After the crematorium, we walked through a beautiful path of tall trees which cut through the center of the camp. Our tour guide explained that this section of the camp was set up in this way to simulate an ideal living space, which would trick visiting ambassadors from the Red Cross. 

As the last part of our tour, we walked through one of the two barracks that was still standing. Our tour guide explained the prisoners’ schedules, where they would wake up at 4:30, clean their barracks and eat breakfast to be counted an hour later, and then work until lunch from 12-1. An hour lunch break sounds nice, but the prisoners would clean the barracks during this break, and lunch also consisted of a liter of watery soup with small pieces of onion, carrots, and potatoes. The prisoners would then work until 7 for another roll-call. Dinner consisted of ⅔ of a bread slice, a sausage, and honey/marmalade. More cleaning would ensue until a light’s out time of 9. 

The barrack consisted of triple decker beds. Our tour guide explained that there was a hierarchy of the bunk beds, as able bodied prisoners had the strength to reach the top bunk. When the camp filled up, many prisoners had to sleep on the wood floors.

Inside the barracks

Our tour guide also explained the nonsensical nature of prisoner punishments. If an SS officer noticed dirt on a prisoners’ shoe, they would punish them for being dirty. The same prisoner could be punished for having clean shoes, as they weren’t working hard enough. Punishments included “pole hanging” for an hour, or a whipping, and prisoners would often suffer heart attacks during these punishments due to being so weak and worn down. The despicable nature of Dachau comes from there being no rhyme or reason to succeed. There was no correct path for prisoners’ to follow. No matter what they did, prisoners were still randomly punished, and there was never enough rations to make it through a 12 hour labor-intensive work day.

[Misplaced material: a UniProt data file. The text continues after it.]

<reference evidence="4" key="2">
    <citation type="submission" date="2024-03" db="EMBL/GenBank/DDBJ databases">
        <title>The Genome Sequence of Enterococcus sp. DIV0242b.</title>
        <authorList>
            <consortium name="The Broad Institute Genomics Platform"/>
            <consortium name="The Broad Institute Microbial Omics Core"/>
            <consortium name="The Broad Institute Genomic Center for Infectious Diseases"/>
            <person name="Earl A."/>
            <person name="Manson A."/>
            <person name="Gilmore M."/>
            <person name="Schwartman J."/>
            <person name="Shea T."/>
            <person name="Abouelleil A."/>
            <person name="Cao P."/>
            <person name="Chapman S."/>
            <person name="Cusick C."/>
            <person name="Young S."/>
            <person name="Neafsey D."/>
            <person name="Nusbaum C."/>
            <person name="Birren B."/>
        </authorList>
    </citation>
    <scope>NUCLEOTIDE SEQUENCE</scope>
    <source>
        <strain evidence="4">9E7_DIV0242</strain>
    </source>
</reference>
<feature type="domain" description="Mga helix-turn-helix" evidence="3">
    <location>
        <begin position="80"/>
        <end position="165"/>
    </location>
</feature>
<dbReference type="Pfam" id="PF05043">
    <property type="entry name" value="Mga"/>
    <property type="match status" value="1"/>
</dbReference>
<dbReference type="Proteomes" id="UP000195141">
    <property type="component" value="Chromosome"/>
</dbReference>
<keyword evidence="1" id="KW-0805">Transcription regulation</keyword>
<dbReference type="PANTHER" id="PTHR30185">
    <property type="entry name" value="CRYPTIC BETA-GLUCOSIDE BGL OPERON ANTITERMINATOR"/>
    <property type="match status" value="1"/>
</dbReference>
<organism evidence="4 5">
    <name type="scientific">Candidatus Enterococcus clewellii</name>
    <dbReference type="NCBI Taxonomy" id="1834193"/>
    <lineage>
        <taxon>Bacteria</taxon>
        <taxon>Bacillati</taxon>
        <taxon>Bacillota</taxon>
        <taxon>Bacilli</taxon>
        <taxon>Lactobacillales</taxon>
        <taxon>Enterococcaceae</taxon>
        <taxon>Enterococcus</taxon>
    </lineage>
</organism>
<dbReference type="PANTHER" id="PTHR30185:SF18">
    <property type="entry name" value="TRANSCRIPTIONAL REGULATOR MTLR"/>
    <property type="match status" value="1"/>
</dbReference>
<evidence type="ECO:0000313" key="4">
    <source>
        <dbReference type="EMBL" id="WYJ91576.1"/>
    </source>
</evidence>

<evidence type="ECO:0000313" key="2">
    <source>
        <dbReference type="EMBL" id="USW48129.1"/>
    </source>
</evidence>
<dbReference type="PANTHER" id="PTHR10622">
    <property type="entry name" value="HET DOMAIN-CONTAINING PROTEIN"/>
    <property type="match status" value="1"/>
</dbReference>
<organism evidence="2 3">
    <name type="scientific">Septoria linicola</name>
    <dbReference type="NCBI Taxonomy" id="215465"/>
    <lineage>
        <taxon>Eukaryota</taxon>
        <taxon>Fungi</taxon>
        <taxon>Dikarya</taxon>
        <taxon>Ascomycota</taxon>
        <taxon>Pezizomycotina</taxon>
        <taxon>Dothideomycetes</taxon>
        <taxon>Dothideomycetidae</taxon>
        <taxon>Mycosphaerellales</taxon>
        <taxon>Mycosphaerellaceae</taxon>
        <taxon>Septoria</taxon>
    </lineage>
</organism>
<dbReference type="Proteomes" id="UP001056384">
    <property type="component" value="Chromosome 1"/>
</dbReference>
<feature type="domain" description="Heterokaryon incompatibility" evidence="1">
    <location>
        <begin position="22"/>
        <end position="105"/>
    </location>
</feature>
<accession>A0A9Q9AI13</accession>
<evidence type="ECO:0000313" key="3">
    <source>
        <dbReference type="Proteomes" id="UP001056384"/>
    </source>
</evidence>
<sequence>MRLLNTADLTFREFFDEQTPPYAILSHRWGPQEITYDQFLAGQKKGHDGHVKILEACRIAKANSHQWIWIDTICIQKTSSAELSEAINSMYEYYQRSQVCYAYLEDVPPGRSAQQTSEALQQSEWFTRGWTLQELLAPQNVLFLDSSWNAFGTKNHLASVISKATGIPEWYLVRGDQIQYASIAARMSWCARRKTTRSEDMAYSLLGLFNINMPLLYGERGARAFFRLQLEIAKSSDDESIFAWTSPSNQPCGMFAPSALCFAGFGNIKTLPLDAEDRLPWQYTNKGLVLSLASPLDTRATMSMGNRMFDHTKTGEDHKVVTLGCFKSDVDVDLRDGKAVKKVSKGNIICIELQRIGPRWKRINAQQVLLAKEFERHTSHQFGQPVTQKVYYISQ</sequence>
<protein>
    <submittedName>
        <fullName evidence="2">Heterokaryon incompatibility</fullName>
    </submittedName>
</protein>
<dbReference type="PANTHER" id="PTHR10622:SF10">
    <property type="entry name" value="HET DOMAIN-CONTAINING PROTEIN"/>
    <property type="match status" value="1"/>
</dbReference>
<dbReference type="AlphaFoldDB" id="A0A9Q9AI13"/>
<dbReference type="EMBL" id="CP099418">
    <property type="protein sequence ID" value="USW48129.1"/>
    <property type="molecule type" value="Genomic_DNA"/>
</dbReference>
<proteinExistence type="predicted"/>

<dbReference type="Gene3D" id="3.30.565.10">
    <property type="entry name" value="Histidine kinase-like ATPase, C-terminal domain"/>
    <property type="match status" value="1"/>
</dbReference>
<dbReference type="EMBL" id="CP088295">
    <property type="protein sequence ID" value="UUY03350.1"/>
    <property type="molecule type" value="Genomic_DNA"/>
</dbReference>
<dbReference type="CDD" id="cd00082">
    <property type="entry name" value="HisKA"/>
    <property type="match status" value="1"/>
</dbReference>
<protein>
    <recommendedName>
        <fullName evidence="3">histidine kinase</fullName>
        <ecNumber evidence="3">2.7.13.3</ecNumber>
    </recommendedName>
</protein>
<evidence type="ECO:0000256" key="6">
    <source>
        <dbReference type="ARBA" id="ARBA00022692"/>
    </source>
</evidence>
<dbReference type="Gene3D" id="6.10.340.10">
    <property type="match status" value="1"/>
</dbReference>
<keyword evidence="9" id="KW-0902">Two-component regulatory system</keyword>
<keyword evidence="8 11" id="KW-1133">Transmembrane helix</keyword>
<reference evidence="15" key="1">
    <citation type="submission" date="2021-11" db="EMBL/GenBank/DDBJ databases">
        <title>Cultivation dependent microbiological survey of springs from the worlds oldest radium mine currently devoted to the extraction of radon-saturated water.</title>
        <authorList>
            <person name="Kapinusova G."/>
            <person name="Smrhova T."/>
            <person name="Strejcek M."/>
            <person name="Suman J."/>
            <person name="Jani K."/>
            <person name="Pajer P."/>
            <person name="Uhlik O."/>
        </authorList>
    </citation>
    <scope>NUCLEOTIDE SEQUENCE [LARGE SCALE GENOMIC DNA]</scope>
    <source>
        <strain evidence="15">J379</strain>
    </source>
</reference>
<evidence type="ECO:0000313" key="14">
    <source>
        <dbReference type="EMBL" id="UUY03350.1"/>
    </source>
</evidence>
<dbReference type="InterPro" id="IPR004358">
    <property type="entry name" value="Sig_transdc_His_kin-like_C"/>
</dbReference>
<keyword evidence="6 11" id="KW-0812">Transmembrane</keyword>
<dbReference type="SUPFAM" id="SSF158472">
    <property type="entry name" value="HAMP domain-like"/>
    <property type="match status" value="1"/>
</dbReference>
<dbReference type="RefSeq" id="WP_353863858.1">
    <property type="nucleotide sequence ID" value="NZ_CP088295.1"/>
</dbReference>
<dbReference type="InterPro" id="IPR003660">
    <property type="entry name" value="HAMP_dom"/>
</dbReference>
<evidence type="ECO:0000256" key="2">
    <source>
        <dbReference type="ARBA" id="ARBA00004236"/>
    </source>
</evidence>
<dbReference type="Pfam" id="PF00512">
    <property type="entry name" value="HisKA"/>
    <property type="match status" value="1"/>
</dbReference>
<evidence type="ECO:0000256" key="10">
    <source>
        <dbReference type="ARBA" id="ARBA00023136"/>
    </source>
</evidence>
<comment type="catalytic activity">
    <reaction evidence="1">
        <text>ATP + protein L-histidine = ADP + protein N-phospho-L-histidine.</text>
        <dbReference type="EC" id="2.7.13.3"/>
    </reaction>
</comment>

For the last part of Dachau, we quickly walked through a museum which summarized the progress of the camp through the war. There was a video which showed a video taken by the soldiers who liberated Dachau in 1945, which pictured emaciated bodies lined up on the floors of the barracks. I couldn’t bear to watch it for more than a few seconds. I also saw the original gate to the camp, pictured above.

My visit to Dachau will be an experience that will definitely sit with me for a while. Walking through the camp personified my knowledge of the Holocaust in a way I didn’t know was possible. Since my experience today has allowed me to feel the weight of the Holocaust, I think that its important for everyone to visit a concentration camp at least once in their lives. It’s important to understand that humanity can go this low and be this despicable, and that this is not the only time something this utterly disgusting has happened before. With that being said, I don’t think I’ll be visiting a concentration camp for some time. Although it’s important to never forget my Jewish ancestors, it is unbelievably heavy to sit through. 

Bis Morgen.